Depending on the operation, the next-generation D13TC engine provides fuel savings up to 6% compared to the 2020 Volvo D13 VGT engine. The new Turbo Compound engine improves emissions, reducing the overall carbon dioxide footprint while still maintaining high average transport speeds. Sustained transport speeds and improved reliability result in more efficient operations and increased revenue, while further boosting driver retention.

The new D13TC engine also provides optimized performance efficiency for a wide range of applications, including tanker, bulk haul and flatbed. Dynamic Torque, a feature standard on the D13TC engine, enables the vehicle to adjust to the exact load without impacting performance. Fleet operators benefit from the system’s versatility and the reduced impact of fuel price fluctuations, while drivers appreciate the responsiveness and uphill power.

Growing demand for the Turbo Compound engine technology in North America comes on the heels of global success for Volvo Trucks, including high customer satisfaction in Europe. Among Europe’s long-haul operators, a large number of the orders for the Volvo FH model are with the enhanced Turbo Compound engine.

Citing reduced fuel consumption, improved safety and increased driver comfort, Lithuanian-based Girteka Logistics invested in approximately 2,000 new Volvo FH trucks in a major fleet upgrade earlier this year, a portion of which feature the Turbo Compound engine. In addition, Italy’s Lannutti Group, after a year-long test showing significant fuel usage reductions, signed on for 1,000 new Volvo FH trucks in February of 2021, all of which were spec’d with the Turbo Compound engine.



Turbocompound engines have been in production in HDVs since (about) the early 90’s. Various manufacturers have used the technology from time to time but somehow, nobody has ever been able to utilize its full potential regarding fuel consumption, and after a couple of years, production of most engines has been stopped. Now, it seems as if we have new attempt. We do not have many details in this article but if the Volvo engine can improve FE by 6%, it would be a HUGE improvement over conventional technology.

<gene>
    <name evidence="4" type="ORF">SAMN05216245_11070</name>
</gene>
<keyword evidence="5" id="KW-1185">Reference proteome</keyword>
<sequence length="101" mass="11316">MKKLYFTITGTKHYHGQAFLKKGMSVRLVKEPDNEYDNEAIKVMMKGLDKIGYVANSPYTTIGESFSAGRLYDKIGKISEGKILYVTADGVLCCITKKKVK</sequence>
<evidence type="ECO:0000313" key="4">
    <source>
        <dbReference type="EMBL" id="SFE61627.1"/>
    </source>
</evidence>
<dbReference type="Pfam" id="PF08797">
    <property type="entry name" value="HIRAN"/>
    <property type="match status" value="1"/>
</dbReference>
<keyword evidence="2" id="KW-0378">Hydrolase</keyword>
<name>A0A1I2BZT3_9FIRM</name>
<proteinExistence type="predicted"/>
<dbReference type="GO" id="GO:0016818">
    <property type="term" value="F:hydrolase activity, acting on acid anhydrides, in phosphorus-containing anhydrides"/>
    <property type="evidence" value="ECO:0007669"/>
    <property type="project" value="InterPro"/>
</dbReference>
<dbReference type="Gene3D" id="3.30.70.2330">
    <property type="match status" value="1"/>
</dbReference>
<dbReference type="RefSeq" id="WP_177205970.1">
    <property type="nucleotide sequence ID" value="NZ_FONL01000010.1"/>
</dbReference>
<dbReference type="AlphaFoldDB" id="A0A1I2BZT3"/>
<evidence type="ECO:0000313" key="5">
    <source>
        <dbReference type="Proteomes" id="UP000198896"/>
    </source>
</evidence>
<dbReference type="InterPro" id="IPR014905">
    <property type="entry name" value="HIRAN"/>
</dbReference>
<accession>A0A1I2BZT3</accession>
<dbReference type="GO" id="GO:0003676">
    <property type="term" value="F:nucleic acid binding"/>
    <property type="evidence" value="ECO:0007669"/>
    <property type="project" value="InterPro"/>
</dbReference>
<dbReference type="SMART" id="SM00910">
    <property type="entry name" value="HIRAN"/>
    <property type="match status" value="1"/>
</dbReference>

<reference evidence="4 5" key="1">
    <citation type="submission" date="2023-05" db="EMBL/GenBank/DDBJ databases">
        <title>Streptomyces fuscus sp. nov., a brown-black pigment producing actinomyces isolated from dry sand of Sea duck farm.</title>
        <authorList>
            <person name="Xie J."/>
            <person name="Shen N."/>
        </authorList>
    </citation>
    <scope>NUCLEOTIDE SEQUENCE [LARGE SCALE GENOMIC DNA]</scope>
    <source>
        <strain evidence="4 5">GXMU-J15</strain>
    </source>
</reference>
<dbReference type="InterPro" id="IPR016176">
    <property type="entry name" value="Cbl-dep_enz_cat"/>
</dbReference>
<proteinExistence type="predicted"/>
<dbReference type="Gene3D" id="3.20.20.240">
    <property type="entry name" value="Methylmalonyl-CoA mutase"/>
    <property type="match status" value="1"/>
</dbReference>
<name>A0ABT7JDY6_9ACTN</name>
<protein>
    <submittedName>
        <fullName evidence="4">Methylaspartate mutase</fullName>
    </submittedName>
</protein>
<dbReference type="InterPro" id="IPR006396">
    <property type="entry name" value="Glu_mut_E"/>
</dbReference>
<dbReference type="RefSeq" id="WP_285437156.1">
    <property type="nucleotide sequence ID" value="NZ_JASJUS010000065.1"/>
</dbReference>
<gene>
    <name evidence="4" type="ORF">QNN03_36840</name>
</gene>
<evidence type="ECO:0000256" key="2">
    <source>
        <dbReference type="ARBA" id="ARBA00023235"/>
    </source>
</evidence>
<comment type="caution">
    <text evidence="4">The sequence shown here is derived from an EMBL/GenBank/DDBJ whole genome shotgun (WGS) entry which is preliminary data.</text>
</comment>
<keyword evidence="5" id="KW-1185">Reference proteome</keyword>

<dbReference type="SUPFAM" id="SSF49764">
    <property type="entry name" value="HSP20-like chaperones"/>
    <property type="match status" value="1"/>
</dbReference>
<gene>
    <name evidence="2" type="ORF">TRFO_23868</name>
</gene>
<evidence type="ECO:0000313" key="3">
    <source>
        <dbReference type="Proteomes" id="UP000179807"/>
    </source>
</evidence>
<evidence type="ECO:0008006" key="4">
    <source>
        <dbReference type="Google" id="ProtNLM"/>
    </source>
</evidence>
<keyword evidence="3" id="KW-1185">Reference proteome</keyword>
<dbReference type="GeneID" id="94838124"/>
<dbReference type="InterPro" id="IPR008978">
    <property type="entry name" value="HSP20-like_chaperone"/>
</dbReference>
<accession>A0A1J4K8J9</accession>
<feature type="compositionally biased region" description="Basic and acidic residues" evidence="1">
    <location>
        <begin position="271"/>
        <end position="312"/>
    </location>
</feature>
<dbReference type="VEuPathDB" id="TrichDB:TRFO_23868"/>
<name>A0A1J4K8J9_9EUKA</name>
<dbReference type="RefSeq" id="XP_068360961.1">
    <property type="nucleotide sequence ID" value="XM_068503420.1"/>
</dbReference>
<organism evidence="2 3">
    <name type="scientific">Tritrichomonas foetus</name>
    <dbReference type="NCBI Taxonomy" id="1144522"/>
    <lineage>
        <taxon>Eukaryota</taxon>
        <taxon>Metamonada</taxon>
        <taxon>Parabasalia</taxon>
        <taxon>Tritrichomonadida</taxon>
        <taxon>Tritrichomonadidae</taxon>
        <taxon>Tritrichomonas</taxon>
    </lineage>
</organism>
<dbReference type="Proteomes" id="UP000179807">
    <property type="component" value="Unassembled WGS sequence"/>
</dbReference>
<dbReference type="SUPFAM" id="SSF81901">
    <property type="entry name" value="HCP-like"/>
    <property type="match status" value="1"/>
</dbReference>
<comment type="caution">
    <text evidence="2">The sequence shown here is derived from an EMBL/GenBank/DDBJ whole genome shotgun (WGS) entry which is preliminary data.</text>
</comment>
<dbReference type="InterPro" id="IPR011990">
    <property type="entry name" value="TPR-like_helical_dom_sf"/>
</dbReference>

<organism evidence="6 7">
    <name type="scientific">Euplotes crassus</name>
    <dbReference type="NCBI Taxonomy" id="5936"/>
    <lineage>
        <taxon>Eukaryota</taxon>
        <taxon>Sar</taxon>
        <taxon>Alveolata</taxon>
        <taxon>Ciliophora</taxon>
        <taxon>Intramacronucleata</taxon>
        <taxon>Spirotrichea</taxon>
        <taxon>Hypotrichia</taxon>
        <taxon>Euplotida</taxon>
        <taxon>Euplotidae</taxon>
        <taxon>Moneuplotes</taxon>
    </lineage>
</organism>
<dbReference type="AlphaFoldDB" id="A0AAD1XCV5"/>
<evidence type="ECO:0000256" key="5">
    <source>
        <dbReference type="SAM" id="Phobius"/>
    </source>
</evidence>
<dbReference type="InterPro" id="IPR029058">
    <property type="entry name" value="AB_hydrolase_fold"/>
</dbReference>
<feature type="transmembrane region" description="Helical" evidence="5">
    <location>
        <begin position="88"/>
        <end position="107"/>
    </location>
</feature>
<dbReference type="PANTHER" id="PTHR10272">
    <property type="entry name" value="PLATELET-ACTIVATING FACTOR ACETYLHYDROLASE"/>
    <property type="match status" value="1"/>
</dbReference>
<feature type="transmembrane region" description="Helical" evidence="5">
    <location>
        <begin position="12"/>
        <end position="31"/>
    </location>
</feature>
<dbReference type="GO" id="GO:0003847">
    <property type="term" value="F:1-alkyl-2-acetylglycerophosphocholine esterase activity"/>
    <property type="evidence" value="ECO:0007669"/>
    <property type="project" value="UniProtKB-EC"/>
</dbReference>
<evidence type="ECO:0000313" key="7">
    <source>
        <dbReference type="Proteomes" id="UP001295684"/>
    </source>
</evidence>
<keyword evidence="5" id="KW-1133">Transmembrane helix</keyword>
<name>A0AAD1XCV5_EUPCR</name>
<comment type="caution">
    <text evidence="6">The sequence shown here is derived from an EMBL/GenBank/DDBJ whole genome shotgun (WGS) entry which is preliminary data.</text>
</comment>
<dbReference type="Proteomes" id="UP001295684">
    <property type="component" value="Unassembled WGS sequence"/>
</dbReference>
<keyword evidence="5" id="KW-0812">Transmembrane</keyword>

Turbo-compound piston engines were the last gasp for propeller driven airliners. This is probably close to the last gasp for diesel engines. You could also use the turbine to drive a motor/generator instead of using a geared coupling. At least the new engines are cleaner and more efficient.


Motor/generators have been considered already long time ago but since this option is less efficient than “direct” drive it is not very attractive. Cost is another significant issue. Possibly, integration in a hybrid drive system could give some synergies that outweigh – at least to some extent – the efficiency issue of the motor/generator option but higher cost would still be a remaining issue. On the top of my head, I can recall that a Japanese manufacturer looked at this option, but it was a couple of decades ago and it did not reach production.

The turbocompund systems used on aircraft engines are different animals than the HD engine but could be a topic for another discussion. With modern technology, such aircraft engines could be competitive with turboprop engines.

Steve Gaalema

"Motor/generators have been considered already long time ago..."
and they are currently in use in F1 racing engines, producing > 50% thermal efficiency.

Tim Duncan

What’s the history on the Volvo compound turbo drive set up? Very interesting claims and impressive efficiency but is it durable and affordable? Where can we get mechanical details?

Van Dyne has what’s called a Superturbo, I wonder how they compare?

Tim Duncan

As fir the comparison to wwII era aircraft engines I would point out turbo equipment capability, durability and efficiency have developed enormously since then.